The author starts off the book citing the example of ‘Two Gun’ Crowley, the cop killer, and the most sensational manhunt in New York City which ended with the capture of this desperado. Despite being known to be a notorious killer, he regards himself as a man with a kind heart who would hurt nobody. In another example, the author cites Chicago’s most sinister gang leader Al Capone who believes he is an unappreciated public benefactor. The author uses these examples to drive home the first important quality one must ingrain to influence people, i.e.

‘Never Criticize, Condemn or Complain’

If serial killers & gangsters believe that they are here to serve people and refuse to accept anything remotely otherwise, there’s no way that normal people would accept criticism. Criticism makes a person defensive and will arouse hard feelings impairing all his/her further usefulness. The author beautifully explains this in the following statement:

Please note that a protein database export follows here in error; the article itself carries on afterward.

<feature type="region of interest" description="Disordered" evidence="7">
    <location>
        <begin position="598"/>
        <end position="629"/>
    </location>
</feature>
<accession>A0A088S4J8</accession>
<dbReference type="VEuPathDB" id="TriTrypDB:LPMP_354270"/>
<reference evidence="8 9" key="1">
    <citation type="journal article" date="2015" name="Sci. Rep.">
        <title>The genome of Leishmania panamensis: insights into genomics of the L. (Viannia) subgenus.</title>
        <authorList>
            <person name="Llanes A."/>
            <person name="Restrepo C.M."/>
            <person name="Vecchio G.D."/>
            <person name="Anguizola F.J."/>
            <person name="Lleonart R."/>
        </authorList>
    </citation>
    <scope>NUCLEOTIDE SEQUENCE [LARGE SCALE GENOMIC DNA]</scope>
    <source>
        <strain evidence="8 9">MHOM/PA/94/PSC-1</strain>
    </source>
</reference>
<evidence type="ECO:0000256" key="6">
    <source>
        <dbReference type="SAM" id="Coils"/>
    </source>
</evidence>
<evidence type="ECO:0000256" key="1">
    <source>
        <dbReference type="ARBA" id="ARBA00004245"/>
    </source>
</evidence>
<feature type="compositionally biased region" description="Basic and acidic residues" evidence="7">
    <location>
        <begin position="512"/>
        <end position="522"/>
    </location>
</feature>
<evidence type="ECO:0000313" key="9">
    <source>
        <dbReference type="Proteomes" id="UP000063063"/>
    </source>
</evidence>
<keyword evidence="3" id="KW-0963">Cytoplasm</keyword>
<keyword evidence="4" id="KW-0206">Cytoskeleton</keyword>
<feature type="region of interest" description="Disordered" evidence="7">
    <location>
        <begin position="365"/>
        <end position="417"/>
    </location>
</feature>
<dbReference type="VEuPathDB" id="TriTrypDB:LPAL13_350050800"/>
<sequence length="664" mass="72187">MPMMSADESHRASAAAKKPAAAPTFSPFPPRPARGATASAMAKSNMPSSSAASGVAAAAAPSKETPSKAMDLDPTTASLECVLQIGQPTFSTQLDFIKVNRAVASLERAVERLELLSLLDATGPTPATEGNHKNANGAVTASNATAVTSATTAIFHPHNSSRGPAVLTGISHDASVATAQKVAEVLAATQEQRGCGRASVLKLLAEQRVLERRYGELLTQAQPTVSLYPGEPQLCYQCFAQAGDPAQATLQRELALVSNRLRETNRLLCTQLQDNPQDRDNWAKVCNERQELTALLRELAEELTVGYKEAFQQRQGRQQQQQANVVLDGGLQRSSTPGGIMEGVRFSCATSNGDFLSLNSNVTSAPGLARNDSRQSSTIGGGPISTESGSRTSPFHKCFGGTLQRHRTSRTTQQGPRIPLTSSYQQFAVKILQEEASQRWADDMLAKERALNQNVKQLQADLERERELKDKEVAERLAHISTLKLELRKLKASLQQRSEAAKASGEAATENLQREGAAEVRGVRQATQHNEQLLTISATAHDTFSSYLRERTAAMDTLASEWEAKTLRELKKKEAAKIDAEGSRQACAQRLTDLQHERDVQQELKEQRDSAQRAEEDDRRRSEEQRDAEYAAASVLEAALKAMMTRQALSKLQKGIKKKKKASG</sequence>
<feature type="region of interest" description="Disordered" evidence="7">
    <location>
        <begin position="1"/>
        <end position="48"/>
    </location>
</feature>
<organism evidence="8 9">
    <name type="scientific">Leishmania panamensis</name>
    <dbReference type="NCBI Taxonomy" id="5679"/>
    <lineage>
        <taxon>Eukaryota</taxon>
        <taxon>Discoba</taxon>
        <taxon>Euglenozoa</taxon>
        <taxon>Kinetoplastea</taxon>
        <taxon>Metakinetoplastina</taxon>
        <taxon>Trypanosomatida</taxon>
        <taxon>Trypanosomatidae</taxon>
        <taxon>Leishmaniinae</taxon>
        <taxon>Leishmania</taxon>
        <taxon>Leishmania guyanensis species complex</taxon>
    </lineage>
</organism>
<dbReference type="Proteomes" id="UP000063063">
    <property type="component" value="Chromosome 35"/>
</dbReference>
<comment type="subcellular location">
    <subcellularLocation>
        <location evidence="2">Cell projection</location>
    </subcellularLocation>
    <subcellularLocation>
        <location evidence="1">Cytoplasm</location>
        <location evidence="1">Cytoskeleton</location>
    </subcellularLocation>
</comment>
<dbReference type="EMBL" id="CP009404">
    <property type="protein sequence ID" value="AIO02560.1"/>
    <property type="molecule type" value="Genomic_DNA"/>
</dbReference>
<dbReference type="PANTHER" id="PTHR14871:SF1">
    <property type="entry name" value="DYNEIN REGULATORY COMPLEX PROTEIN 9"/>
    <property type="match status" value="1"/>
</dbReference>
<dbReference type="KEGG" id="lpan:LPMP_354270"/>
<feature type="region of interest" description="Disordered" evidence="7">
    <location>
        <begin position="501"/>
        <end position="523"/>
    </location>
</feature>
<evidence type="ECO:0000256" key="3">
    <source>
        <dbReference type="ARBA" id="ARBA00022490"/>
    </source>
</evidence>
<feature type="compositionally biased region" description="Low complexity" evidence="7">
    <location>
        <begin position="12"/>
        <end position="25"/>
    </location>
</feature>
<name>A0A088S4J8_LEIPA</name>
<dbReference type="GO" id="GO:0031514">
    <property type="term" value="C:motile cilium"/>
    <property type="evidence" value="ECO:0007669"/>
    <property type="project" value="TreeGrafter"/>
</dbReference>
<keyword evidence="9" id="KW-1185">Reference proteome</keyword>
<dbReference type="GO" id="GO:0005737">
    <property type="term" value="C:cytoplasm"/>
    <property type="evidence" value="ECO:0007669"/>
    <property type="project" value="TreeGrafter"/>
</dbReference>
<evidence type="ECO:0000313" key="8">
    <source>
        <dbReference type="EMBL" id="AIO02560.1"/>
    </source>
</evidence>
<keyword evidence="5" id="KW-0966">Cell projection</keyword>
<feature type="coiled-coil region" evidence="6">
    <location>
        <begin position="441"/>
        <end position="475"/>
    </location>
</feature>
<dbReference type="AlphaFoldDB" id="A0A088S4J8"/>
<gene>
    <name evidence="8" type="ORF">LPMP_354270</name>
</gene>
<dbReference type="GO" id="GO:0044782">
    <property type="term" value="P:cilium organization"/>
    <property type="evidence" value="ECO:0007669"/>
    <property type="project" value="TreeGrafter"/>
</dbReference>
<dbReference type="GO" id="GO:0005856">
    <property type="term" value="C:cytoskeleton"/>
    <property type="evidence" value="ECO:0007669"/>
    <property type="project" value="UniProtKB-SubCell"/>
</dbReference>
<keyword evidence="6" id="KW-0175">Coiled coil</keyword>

When dealing with people, let us remember we are not dealing with creatures of logic. We are dealing with creatures of emotion, creatures bristling with prejudices and motivated by pride and vanity.

The first chapter bristles with many such examples including opinion conflict between Abraham Lincoln & General Meade during Civil War, quarrel between Theodore Roosevelt and Republican US President Taft which ultimately led to the most disastrous defeat of the Republican party in the ensuing election.

While the author does make some very valid points, I do feel that this rule applies when you pick a right candidate for the right job and not worried about his dedication to the job. Understanding the situation from others perspective is an important formula for the math between two people to work out, but that shouldn’t stop oneself from pointing what’s wrong with the others view. The ability to do so without giving the impression of criticism is the fine line only few managed to walk.

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